The chart above comes from Dani Rodrik, who calls this "the great divergence, the other way around". It shows the smoothed average growth rates for developed and developing countries since the 1950s, with developed countries in black and developing countries in bold green. (Unfortunately the chart isn't weighted for population, as far as I can tell. If it was, the uptick would be even more dramatic, with China and India pulling the field up strongly. I may be wrong about this weighting.)
The sharp upwards turn from the late 1980s is startling. I don't think the "Washington Consensus" package of neoliberal macroeconomic reforms is perfect, or even a sufficient set of policies for growth, but it is remarkable that the uptick coincided with this. It also coincides with the end of the Cold War, which shouldn't be underestimated as a factor.
Basic growth theory tells us that, all other things being equal, poor countries should grow more quickly than rich ones as technologies and business practices from the rich countries are applied in the poor ones. But the "all other things being equal" caveat is crucial here, because they never are. Factors like bad policies, corruption, war, weak of rule of law and social strife have all typically held back countries in Asia, Africa and Latin America, preventing the convergence that we would otherwise expect.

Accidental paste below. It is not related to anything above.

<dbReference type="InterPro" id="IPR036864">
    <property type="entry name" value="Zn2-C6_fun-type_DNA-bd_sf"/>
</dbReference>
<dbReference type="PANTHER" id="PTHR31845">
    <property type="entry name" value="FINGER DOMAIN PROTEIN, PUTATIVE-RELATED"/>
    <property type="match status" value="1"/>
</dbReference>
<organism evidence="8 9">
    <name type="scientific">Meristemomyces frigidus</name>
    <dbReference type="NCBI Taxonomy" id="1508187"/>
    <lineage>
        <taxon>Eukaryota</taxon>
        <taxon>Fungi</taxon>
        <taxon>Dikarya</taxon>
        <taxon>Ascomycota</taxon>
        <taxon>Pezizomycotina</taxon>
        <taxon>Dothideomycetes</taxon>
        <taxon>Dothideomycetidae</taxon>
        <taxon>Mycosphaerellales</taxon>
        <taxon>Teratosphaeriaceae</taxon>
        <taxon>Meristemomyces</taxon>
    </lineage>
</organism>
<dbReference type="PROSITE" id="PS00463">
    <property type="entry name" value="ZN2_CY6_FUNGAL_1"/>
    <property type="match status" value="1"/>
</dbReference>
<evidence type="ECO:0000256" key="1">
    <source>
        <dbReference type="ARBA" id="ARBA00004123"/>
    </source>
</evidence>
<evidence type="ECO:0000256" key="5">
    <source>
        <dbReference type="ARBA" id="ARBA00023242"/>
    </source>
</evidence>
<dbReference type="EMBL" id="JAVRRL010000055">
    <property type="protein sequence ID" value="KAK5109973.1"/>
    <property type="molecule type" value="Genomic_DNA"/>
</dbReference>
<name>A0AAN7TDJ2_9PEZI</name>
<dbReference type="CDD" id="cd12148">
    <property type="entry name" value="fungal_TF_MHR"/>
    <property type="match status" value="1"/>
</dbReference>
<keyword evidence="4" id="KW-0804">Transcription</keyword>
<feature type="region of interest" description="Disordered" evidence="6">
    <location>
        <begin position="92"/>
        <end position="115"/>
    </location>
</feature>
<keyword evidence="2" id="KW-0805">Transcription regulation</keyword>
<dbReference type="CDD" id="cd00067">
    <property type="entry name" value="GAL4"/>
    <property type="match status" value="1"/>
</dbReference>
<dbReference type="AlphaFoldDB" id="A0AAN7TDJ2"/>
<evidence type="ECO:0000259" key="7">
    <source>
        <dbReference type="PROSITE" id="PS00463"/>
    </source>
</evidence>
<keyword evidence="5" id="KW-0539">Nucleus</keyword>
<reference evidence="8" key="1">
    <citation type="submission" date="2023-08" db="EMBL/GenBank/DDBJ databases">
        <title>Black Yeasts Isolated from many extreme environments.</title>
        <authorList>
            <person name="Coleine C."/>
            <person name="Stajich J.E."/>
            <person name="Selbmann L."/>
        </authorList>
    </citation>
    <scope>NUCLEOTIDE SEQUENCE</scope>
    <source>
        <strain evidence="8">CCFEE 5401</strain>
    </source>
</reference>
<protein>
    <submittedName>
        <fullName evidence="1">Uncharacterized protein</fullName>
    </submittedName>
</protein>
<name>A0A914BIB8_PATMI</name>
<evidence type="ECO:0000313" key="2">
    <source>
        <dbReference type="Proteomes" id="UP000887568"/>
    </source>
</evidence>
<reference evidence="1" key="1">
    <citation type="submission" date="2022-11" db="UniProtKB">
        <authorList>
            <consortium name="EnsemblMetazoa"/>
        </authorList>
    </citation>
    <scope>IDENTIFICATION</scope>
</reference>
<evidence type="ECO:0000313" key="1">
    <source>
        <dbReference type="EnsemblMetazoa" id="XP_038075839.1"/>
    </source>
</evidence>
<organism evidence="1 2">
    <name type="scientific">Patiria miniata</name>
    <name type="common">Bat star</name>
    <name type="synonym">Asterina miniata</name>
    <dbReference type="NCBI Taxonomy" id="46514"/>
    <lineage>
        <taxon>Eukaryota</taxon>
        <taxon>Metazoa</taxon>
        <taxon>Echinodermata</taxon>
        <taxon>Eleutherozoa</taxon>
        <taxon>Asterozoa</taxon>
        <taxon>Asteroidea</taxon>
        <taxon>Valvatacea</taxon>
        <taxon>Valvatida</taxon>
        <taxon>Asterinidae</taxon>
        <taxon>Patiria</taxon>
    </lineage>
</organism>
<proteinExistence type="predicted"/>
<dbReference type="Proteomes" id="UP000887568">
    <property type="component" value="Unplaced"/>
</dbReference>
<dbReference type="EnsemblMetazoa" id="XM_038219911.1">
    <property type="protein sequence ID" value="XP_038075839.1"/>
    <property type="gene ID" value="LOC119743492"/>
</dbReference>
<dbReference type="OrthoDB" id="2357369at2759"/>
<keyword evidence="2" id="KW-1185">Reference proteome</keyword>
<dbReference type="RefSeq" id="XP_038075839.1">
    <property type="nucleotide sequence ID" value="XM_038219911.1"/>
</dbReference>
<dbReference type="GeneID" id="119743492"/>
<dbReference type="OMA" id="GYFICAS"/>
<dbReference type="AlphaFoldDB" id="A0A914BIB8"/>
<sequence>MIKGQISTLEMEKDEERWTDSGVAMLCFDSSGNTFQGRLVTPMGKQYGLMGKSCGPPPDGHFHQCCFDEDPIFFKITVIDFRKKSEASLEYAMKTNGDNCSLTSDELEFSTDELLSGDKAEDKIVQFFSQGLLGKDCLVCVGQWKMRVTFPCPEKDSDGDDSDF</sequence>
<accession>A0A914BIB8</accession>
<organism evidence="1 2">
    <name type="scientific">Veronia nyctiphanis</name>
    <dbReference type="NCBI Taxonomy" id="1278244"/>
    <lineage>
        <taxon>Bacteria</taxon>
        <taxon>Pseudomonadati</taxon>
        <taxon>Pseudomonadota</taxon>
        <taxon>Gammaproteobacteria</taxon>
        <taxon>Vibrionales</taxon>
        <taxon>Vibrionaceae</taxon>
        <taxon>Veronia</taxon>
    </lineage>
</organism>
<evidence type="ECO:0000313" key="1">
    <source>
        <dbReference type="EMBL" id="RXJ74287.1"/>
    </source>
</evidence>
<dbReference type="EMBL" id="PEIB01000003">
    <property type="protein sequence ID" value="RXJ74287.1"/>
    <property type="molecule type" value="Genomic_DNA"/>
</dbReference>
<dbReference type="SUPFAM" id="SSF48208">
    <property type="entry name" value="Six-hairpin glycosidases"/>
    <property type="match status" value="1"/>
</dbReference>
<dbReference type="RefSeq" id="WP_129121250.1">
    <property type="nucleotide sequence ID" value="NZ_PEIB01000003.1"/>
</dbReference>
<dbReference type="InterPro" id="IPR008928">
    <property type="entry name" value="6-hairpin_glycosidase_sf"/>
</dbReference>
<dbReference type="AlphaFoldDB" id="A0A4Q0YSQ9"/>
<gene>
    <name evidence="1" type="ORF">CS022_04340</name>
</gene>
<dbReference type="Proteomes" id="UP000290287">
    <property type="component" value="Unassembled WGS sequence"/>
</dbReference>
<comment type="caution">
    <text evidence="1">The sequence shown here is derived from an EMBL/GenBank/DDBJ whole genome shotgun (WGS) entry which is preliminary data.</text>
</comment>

Yes, the growth looks shaky, and could be partially bubble-fueled. But if enough developing countries have fixed up some of their governance problems, we might be looking at a very good couple of decades where the global wealth gap finally starts to shrink. And if it does, it'll be because of market-based economic growth, not wealth redistribution. There's a lesson in that for all of us.